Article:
Fibonacci Sequence – Part 1

This is not a simple topic in the perception of a programmer. The first two things which we must learn using this sequence are

  • Iteration – which is nothing but a simple for loop
  • Recursion – which is nothing but a Recursion
function fib(n)                    // get the nth term
{
    // 0 1 1 2 3 5 8 13 21 34 55 ...
    if (n == 1 || n == 2)
        return n - 1;              // 1st term is 0 and 2nd term is 1
    var first  = 0;                // initializing the same; 1st term is 0
    var second = 1;                // 2nd term is 1
    var current;                   // this variable is going to hold the value of nth term
    for(var i = 3; i <= n; ++i) {
       current = first + second;
       first   = second;
       second  = current;
    }
    return current;
}
alert(fib(1) + " " + fib(5) + " " + fib(10));

I hope that the code is sufficiently documented.
Currently, I am using Firefox v11. So, to execute this JavaScript code, I used Tools -> Web Developer -> Scratchpad.
We are defining that the 1st term as zero and the 2nd term as one.
To calculate any other terms (i.e. n >= 3), we use the for loop.
The nth term is nothing but the sum of (n – 1)th term and (n -2)th term.
The 1st term for the next calculation is nothing but the 2nd term of current calculation.
And, the 2nd term for the next calculation is the current calculated term.
It looks so simple.

Now, let us see the recursive version.

function fib(n)                        // get the nth term
{
    // 0 1 1 2 3 5 8 13 21 34 55 ...
    if (n == 1 || n == 2)
        return n - 1;                  // 1st term is 0 and 2nd term is 1
    return fib(n - 2) + fib(n - 1);    // fib(nth term) = fib(n - 1)th term + fib(n -2)th term
}
alert(fib(1) + " " + fib(5) + " " + fib(10));

That is the simplicity of the Recursion.
Here, recursion is nothing but the function to call itself.
Hope you have understood both the programs clearly.

Note: Before defining the function completely, we are calling it.
This may not be possible in all the languages.

Now, let us see the Perl translation of these two programs.

sub fib {                                 # 0 1 1 2 3 5 8 13 21 34 55 ...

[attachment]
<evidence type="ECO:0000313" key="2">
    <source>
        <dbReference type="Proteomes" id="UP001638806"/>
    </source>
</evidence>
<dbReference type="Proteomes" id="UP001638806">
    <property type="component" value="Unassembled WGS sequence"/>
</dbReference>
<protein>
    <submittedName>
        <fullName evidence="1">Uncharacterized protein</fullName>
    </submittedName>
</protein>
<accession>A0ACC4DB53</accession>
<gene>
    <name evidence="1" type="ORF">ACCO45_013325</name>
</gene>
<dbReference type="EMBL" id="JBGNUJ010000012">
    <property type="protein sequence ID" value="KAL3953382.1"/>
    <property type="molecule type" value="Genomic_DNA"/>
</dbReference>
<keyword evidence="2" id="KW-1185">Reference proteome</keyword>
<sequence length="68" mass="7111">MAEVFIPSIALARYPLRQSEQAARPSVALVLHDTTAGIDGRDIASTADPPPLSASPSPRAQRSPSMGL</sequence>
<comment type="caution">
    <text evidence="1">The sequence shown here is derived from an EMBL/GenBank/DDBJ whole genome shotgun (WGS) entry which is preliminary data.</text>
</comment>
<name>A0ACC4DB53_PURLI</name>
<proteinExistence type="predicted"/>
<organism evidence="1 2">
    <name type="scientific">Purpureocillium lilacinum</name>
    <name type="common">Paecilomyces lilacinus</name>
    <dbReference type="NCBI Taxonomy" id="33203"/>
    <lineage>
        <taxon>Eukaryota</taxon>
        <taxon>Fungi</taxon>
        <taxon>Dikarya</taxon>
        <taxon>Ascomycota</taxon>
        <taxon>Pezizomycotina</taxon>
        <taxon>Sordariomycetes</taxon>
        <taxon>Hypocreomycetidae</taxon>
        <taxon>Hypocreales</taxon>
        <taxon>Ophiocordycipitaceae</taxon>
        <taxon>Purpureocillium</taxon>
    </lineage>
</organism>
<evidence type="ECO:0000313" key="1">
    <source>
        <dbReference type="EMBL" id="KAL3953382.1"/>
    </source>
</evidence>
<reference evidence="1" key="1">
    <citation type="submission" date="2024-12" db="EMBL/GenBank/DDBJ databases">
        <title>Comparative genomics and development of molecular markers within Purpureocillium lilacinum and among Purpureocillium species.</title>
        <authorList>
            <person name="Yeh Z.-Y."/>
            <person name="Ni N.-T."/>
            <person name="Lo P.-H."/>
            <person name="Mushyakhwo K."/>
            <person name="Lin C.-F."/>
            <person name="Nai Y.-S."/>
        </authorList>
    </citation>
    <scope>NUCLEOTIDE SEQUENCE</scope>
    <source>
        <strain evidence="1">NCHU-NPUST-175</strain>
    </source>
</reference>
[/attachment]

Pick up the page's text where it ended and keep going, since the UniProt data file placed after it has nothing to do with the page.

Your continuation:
my $n = pop @_;                       # get the argument passed

    return $n - 1 if $n == 1 or $n == 2;  # 1st term is 0 and 2nd term is 1

    my $first  = 0;                       # initializing the same; 1st term is 0
    my $second = 1;                       # 2nd term is 1
    my $current;                          # this variable is going to hold the value of nth term
    for(my $i = 3; $i <= $n; ++i)    {
       $current = $first + $second;
       $first   = $second;
       $second  = $current;
    }
    return $current;
}
print fib(1), " ", fib(5), " ", fib(10);

This is a Perl v5 code. I am not sure about v4 or v6.
If you are a JavaScript programmer, trying to learn Perl, you can see so many weird things.
(Yes, I have coded a few JavaScript before moving to Perl.)
Listing a few …

  • Dollar prefixed variable names
  • Line no.4 -> if statement (in fact, in Perl, we call it as a statement modifier).
  • my replacing var
  • or operator
  • No formal arguments
  • print without any parentheses.

 

I am showing how to learn Perl comparing with the JavaScript.
This blog being not intended as a Perl tutorial, please learn from other sites, if you would like to.

If you are a Perl programmer and trying to learn JavaScript, nothing I need to explain.
Obviously, you will find it easier.

Let us see the recursive version too.

sub fib {                                 # 0 1 1 2 3 5 8 13 21 34 55 ...
    my $n = pop @_;                       # get the nth term

    return $n - 1 if $n == 1 or $n == 2;  # 1st term is 0 and 2nd term is 1
    return fib($n - 2) + fib($n - 1);     # fib(nth term) = fib(n - 1)th term + fib(n -2)th term
}
print fib(1), " ", fib(5), " ", fib(10);

A few more posts about the Fibonacci are in the way.

Hello World

This being my first post, let me write the custom Hello World
My interest revolves around three things as of this writing.
So, here I post the three "Hello World" programs using them.

  • Perl
perl -e 'print "Hello World\n"'

perl invokes the interpreter and -e (hyphen e) tells that a program is following it.
Using 5.10 and above versions, we can write like the following

perl -M5.010 -e 'say "Hello World"'

-M loads the module 5.010 for us and hence the say function works as expected.

  • Oracle SQL
select 'Hello World' from dual;

dual is a special table that comes with the Oracle database.
from clause is a must in Oracle (not like MySQL).

Though I distinguished SQL and PL/SQL here, usually I don’t. Its just the “Oracle.”
My experience is with only one database and it is Oracle.
So, if you want to learn about any other database, this is not the site.

  • Oracle PL/SQL
set serveroutput on
exec dbms_output.put_line('Hello World');

The above code is not a PL/SQL as a whole. First line is an SQL*Plus command.
And exec of the second line is also an SQL*Plus command.
Here comes the pure PL/SQL program.

begin
    dbms_output.put_line('Hello World');
end;
/
  • JavaScript
<script type="text/javascript">
    alert('Hello World');
</script>

Hello World – from the omni-present JavaScript
This html code fragment (yes, it is not a complete mark-up) should show a message box.